Earlier in the week, work had been done to find a group of test subjects. The team had agreed on three age ranges for the content: children five and under, ages six to eight, and ages nine to twelve. They brought in six children, each with their guardian, and had at least one participant for each target age group. The tests were done by creating a two way mirror with Google Hangouts allowing the sprint participants to watch the testing live without being in the room and influencing the participants’ behavior. A follow-up questionnaire was developed to gather additional information and the testing went off without a hitch. At the end of the day, the whole team convened for a retrospective on the week’s events and the Sprint was complete.
“The whole thing was scrappy and geared not towards perfection but testability. Function mattered most.”
News flash! It’s hard to get kids to meditate. That said, the sprint proved that it is possible to get kids to meditate. Based on the testing, it was clear that the new offering could work. Going into the Sprint, Headspace was working in a space of pure presumption. Coming out of the Sprint, they were working with proof not only that their big idea was viable, but that it could be successful.
There were some very clear learnings that occurred. Children have a difficult time keeping their eyes closed and they struggle to concentrate for more than a minute or two at a time. But within that short time span, they are willing and able to engage in mindfulness exercises. The team also learned how important the parents are to the experience, helping the kids set up the app and answering questions. Parents would be a critical component of the app’s success.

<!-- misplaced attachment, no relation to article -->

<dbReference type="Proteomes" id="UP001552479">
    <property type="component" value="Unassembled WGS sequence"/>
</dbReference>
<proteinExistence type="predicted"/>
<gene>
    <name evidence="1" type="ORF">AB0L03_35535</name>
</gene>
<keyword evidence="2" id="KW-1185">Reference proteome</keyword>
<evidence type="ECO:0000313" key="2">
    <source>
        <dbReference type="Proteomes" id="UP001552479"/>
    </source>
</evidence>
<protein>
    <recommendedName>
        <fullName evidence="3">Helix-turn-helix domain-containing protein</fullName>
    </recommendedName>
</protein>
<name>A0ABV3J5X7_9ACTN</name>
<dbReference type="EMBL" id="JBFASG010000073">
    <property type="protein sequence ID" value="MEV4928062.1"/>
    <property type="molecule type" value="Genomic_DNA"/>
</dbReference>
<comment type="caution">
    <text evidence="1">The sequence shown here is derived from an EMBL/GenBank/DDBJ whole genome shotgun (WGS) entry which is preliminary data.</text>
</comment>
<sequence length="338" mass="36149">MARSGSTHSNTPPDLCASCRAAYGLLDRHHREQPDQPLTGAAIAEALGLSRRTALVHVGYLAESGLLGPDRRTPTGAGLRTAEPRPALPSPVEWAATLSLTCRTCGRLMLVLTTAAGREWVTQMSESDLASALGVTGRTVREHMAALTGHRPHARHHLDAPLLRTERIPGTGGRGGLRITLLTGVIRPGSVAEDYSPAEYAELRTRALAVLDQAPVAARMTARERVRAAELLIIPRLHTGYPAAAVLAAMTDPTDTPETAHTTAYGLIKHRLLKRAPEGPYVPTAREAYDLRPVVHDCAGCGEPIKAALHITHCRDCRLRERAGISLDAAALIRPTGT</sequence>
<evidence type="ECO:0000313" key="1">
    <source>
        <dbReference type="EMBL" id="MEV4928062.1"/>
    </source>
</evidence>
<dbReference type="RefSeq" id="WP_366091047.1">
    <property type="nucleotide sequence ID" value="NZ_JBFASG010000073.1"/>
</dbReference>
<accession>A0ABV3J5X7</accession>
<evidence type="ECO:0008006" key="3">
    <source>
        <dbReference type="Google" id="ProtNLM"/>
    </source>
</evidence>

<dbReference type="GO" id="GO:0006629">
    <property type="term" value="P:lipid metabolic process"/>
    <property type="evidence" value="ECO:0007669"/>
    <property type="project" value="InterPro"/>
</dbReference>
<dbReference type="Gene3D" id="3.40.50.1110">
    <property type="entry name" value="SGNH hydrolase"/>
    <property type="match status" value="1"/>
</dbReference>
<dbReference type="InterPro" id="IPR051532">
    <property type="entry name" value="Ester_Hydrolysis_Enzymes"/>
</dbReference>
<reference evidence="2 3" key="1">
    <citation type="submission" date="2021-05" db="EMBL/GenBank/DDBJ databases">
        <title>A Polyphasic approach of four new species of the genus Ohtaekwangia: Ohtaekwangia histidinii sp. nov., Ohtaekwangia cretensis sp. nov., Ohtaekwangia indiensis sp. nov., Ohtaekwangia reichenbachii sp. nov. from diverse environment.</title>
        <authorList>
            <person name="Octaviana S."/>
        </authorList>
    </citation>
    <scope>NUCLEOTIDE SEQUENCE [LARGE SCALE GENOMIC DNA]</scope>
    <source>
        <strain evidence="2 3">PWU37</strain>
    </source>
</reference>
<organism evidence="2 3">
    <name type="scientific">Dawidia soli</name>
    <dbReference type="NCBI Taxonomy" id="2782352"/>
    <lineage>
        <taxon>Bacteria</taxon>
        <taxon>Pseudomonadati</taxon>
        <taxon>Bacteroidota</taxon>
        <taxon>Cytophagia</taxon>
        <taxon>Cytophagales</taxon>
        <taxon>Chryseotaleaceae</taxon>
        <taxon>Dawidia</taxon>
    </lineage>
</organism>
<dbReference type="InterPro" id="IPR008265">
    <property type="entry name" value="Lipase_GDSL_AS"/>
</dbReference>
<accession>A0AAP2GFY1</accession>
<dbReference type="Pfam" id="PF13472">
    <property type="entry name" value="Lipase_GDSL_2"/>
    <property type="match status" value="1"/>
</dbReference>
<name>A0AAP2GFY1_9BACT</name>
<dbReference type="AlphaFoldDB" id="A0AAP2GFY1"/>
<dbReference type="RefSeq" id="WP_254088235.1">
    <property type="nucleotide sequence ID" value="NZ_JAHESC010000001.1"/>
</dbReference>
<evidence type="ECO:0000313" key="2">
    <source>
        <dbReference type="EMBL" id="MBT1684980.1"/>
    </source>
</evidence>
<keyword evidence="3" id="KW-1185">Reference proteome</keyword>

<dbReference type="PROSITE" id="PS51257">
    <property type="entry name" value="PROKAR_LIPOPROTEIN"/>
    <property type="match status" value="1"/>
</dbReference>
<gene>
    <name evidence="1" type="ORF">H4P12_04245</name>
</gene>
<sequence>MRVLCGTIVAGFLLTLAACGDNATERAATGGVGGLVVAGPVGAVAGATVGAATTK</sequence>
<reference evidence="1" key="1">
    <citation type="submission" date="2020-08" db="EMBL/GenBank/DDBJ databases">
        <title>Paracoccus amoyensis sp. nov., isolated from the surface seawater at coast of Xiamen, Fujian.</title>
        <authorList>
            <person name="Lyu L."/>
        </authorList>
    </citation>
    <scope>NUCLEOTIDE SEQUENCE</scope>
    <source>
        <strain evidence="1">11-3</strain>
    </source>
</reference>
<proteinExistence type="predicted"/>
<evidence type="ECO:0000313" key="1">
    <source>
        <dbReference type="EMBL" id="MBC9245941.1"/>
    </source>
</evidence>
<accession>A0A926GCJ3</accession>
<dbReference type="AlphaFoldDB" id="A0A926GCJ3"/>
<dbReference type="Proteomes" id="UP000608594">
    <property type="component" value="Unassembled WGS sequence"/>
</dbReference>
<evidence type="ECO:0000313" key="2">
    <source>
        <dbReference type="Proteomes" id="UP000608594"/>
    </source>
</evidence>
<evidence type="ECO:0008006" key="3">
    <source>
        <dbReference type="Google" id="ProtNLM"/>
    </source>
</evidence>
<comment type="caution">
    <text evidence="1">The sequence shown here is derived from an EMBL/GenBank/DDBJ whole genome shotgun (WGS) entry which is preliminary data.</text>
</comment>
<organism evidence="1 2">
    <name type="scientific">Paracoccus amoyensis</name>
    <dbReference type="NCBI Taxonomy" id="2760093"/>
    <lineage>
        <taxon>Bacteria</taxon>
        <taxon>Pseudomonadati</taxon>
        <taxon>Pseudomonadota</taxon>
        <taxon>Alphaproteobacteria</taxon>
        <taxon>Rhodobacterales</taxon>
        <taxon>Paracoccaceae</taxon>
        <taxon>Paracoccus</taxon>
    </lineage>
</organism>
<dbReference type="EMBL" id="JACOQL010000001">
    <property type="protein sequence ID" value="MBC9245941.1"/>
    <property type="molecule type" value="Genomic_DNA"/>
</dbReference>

In a broader sense though, the Sprint had an immediate impact on how the Headspace team thought about their own work process. “It turns out constraints are incredibly helpful,” says Will. “And also that you can accomplish a lot in a short time without overworking. Breaks and time to refresh are critical for doing good work and not getting burnt out. We now have more of a marathon mentality to help sustain our efforts.”
The team took their finding back to the home office and almost immediately executed a second Design Sprint, incorporating both the process and the learnings from the first Sprint session. “The team was set up for success, we were able to work more efficiently, go deeper and figure out exactly what it was we were going to ship,” says Jeff.
The team had an MVP by the end the second quarter and completed a successful product launch. The repeat usage on the app is really strong, though the team admits they’re still in early days with lots of fine tuning to come. Perhaps more importantly, the Sprint methodology has become pervasive throughout the company, particularly as it relates to the power and benefit of user testing. “Interacting with real people and getting direct feedback has really been transformative,” says Jeff.
“The team...learned how important parents are to the experience, helping kids set up the app and answering questions. Parents would be a critical component of the app’s success.”